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There are plenty of questions around regarding random number generation, but I couldn't find anything that exactly matched my question. Apologies if I missed one.

Most random number generators in software tend to have flat distribution - in the given range, any number is as likely to come next as any other (more or less). This is obviously the intention, because anything other than a flat distribution isn't entirely random because some numbers are more likely than others. However, there are times when a flat distribution is not desirable. For example, when building a game, it is often necessary to model real-world scenarios, many of which have a normal (bell-curve) distribution.

If a "good" PRNG (such as an existing RNG from a popular programming language's main library) is fed into a simple equation, such as the equation for a bell curve, or a sine wave, or some other distribution, how far can we assume that the resulting PRNG is also "good"? Most of the tests for PRNGs test whether the system is purely random, so they won't work on this system. Is it just a matter of counting outputs over a long time and seeing how well they fit the desired distribution, or is there a simpler (eg. analytical or algebraic) way to check this?

Any help would be appreciated.

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"If a "good" PRNG (such as an existing RNG from a popular programming language's main library)" -- those often suck –  CodesInChaos Feb 28 '13 at 9:26
    
I don't see how "analytical or algebraic" will help you. If you use a standard formula, that formula is probably supported by a mathematical proof. The question is if your code implements the formula correctly. –  CodesInChaos Feb 28 '13 at 9:29
    
@CodesInChaos What I meant is some way to algebraically prove the resultant distribution based on the provided distribution from the underlying PRNG and the formula it's put through, rather than statistically recording outputs over a number of iterations. –  anaximander Feb 28 '13 at 9:47
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Do you want a formula that transforms uniform random numbers into a specific distribution? Or do you want to know how to verify if an implementation of such a formula is correct? –  CodesInChaos Feb 28 '13 at 16:03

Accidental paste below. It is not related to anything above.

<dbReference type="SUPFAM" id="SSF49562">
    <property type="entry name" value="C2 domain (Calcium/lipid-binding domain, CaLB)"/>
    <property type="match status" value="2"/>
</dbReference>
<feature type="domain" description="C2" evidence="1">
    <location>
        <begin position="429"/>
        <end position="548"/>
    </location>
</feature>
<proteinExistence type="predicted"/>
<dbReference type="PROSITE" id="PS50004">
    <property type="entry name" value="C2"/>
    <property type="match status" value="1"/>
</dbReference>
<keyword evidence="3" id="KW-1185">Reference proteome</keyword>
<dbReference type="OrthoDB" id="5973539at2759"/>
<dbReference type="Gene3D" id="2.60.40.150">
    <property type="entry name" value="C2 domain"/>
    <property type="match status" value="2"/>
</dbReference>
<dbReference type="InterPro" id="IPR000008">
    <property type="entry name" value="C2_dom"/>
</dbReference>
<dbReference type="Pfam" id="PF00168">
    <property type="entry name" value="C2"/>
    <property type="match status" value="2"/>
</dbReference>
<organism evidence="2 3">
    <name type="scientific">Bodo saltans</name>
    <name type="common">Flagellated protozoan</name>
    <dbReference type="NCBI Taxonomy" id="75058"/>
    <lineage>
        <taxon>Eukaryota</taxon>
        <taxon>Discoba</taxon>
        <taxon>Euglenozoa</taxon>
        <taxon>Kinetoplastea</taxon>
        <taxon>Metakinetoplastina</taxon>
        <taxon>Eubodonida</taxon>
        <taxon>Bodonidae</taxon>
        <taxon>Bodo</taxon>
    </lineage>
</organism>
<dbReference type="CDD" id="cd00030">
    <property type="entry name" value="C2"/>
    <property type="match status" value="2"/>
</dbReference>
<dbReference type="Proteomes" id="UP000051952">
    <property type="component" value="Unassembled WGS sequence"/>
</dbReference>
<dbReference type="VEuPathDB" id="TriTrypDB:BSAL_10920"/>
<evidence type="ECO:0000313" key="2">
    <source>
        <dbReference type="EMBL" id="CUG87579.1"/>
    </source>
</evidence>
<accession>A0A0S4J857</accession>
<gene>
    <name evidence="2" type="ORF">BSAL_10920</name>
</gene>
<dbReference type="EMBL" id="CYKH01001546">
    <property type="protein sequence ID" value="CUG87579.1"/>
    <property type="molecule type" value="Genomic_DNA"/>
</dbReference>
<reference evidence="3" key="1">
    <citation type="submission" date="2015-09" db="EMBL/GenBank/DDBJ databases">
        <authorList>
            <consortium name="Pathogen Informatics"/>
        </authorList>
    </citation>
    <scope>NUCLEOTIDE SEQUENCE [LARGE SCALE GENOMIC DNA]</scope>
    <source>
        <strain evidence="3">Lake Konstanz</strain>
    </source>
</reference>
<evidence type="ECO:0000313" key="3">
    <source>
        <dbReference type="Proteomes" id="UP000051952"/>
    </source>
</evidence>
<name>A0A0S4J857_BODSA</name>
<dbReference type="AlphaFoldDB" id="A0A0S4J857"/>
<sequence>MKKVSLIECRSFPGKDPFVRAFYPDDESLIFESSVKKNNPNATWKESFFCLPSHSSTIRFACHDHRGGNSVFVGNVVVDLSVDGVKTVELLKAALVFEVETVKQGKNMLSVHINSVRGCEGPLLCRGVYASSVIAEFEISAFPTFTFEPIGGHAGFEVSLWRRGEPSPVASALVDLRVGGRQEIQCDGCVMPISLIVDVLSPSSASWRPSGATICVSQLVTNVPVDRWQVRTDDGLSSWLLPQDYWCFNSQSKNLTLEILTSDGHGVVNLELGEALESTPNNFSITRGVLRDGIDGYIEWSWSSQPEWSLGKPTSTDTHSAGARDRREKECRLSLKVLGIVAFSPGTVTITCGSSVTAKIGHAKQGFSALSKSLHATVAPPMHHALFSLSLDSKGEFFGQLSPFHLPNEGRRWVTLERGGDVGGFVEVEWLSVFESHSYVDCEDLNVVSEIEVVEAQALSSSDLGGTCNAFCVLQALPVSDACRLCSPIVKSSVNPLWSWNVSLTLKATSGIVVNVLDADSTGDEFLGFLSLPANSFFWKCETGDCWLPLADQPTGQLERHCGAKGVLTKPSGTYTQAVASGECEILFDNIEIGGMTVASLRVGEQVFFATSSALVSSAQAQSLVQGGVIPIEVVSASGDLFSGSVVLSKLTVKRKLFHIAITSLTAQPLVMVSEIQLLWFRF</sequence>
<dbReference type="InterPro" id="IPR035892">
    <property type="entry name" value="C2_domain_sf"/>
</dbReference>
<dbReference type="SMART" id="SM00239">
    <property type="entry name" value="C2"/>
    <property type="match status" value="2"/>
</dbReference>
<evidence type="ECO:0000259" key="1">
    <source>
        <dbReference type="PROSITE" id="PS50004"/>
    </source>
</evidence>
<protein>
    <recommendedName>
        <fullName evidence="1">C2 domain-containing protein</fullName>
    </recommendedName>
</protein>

@CodesInChaos The latter. I can do the transformation, but I like to test things to check I did them right. –  anaximander Feb 28 '13 at 21:37

2 Answers 2

You need to grab a bunch of numbers and see if they fit the desired curve. You did the algebra when you created the flat->curve transform equation. Doing more algebra isn't going to help you prove that you already know how to do algebra. You need some other way to prove that you created the equation correctly, and that you implemented it correctly.

The most straightforward way to check it is just to grab a bunch of numbers and plot them.

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And in the case of e.g. verifying that your data fit a normal distribution, you would do a Chi-square test. For other distribution, other tests apply. But then you're going deep into statistics/stochastics and I don't remember much of that fro my university days ;-) –  Jan Doggen Feb 28 '13 at 17:20
    
@JanDoggen Thankfully, software makes it really easy. –  Jonathan Rich Feb 28 '13 at 18:40

If the bell curve is implemented properly (e.g. doesn't distort the nature of the PRNG), then the generated bell curve PRNG will be as good as the PRNG it was generated from.

Also, due to the nature of the bell curve function, the translation should be bidirectional (you should be able to turn a bell curve PRNG into a flat PRNG, assuming real values). If it is not bidirectional, you did something wrong.

You might want to cross-post this to theoretical cs. You might get a cooler answer.

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